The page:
With GOP Senate Majority at Risk, Donald Trump Puts His Interests above Republican Unity in Georgia

The Republican majority in the U.S. Senate may hang in the balance of Georgia's crucial runoffs, but President Donald Trump continues to drive a wedge between two sides within his own party over the failing attempts to overturn his election defeat in the state.

Trump and his legal team continue to openly and aggressively pressure Georgia's Republican Governor Brian Kemp and other top GOP officials in the state to upend President-elect Joe Biden's win, repeating faulty or outright false claims of fraud during counting.

The president is still talking about the 2020 election but has one eye on 2024 as he fundraises hard for his fight against this year's result, using his dubious legal and political battles in states such as Georgia to build momentum for another potential White House run.

Even as he stumped for the GOP senate candidates David Perdue and Kelly Loeffler at a rally in Valdosta, Georgia, on Saturday, the president unleashed his rhetorical fire at the state's Republican leaders, cutting across efforts to keep control of the Senate.

As his supporters chanted "stop the steal," Trump said: "Your governor could stop it very easily if he knew what the hell he was doing...Your governor should be ashamed of himself."

Perdue's press secretary Lizzie Gregory told Newsweek in a statement: "President Trump has said repeatedly that every Georgian should vote for David Perdue and Kelly Loeffler—because the future of the country depends on it.

"He's shared that message via Twitter and directly to voters right here in Georgia, where he held a rally last weekend."

The president's message on Georgia appears contradictory. On the one hand, he repeats his false claim that he lost the presidential election due to massive Democratic voting fraud in a system overseen by Republican officials who vehemently deny Trump's allegations.

On the other hand, Trump is urging Republicans to go out and vote in the Senate runoffs because they have it within their power to decide which party controls the upper chamber, despite his claims the election process is so compromised that it cost him the White House.

"You must go vote and vote early starting December 14. You have to do it. They cheated and they rigged our presidential election, but we will still win it," Trump told the rally.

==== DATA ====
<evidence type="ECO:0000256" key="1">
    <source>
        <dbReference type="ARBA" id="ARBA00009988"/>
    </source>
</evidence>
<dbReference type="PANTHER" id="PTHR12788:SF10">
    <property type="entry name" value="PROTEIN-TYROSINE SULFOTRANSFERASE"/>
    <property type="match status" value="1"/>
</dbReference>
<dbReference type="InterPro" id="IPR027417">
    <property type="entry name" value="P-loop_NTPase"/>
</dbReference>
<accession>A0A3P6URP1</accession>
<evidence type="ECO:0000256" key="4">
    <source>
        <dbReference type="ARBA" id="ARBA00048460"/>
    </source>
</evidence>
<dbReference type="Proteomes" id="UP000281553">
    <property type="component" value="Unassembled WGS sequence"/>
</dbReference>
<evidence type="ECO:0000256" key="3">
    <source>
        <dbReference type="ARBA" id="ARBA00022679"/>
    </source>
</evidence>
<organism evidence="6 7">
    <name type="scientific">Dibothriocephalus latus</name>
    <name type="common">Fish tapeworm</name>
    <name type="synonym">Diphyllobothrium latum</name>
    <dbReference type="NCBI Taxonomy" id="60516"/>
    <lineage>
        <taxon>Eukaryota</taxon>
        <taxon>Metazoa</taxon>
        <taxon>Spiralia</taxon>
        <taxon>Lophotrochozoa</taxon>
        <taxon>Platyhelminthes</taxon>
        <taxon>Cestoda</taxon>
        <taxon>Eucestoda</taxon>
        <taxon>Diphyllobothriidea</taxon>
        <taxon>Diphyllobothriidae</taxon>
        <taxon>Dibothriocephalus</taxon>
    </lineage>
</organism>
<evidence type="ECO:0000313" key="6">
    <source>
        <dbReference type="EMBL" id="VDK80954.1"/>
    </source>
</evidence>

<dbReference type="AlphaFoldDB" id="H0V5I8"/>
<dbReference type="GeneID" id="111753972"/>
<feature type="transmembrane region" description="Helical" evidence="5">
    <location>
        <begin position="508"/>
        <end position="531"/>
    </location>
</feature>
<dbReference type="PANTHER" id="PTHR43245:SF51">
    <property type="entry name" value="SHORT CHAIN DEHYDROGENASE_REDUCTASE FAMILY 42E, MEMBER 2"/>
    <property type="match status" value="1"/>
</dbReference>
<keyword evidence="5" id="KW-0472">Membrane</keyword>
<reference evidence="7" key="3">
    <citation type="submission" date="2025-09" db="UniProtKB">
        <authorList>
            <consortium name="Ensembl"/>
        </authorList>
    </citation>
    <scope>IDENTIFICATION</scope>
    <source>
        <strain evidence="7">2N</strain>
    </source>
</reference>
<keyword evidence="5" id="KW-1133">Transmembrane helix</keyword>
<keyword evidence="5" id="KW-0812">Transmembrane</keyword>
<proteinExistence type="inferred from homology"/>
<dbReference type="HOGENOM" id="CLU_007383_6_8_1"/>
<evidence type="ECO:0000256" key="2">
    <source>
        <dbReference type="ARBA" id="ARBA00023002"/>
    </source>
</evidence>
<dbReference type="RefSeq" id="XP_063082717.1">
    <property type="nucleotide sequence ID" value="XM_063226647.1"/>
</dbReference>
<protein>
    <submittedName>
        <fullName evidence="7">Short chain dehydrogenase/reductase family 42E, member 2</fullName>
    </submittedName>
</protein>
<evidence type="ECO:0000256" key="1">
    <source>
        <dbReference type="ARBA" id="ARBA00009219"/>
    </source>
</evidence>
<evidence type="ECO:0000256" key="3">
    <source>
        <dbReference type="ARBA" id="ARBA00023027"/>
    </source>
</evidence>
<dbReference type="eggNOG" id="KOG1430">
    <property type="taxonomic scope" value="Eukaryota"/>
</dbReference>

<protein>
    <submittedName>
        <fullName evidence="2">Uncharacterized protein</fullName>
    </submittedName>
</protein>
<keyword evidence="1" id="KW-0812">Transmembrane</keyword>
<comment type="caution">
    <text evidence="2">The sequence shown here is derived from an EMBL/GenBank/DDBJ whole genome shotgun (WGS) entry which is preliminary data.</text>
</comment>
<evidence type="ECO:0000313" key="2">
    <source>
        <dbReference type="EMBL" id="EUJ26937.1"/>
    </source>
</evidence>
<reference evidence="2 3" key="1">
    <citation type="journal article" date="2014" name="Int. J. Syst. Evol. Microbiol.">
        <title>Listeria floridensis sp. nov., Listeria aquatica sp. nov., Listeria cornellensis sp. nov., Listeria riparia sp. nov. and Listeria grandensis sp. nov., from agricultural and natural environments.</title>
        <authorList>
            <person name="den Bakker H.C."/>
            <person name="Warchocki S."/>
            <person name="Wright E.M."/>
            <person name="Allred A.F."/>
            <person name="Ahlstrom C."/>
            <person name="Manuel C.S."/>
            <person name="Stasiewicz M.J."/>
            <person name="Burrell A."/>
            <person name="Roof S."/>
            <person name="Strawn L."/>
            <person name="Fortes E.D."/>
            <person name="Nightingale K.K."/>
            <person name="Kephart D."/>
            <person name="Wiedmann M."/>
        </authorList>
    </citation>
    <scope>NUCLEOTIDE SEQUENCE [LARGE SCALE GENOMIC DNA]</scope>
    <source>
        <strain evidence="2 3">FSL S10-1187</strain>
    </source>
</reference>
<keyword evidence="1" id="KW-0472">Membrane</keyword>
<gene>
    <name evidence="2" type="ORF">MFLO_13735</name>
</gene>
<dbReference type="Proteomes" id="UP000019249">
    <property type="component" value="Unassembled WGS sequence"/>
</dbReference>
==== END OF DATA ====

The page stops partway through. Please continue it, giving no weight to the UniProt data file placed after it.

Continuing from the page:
At the Georgia debate on Sunday night, Loeffler found herself caught between the two sides, reflecting the awkward position Trump has put the Republican candidates in by continuing to pursue his abortive attempt to overturn President-elect Joe Biden's win.

Lawmakers and candidates who stray too far from Trump's narrative, or upset the president in some way, are left wide open to the retributive backlash of his base and a potential primary challenge. But by entrenching too far with Trump they risk alienating other Republicans and moderates who do not agree with the president.

Loeffler faces this conundrum. Kemp appointed her as a U.S. Senator against Trump's wishes at the end of 2019 following the resignation of Sen. Johnny Isakson. She has since allied herself closely with Trump. Now her loyalty to either side is under the spotlight.

The debate moderators repeatedly pressed Loeffler for her view of Trump's attacks on Kemp, but she sidestepped their questions each time.

"I appreciate the president's support of me and I appreciate the governor's support of me," said Loeffler. "They both understand what's at stake in this election. That's why they're encouraging Georgians to get out and vote for David Perdue and myself."

Kemp has pushed back gently against Trump's pressure to disrupt the election results in Georgia, reiterating state law in the face of multiple requests to break it by the president and his allies.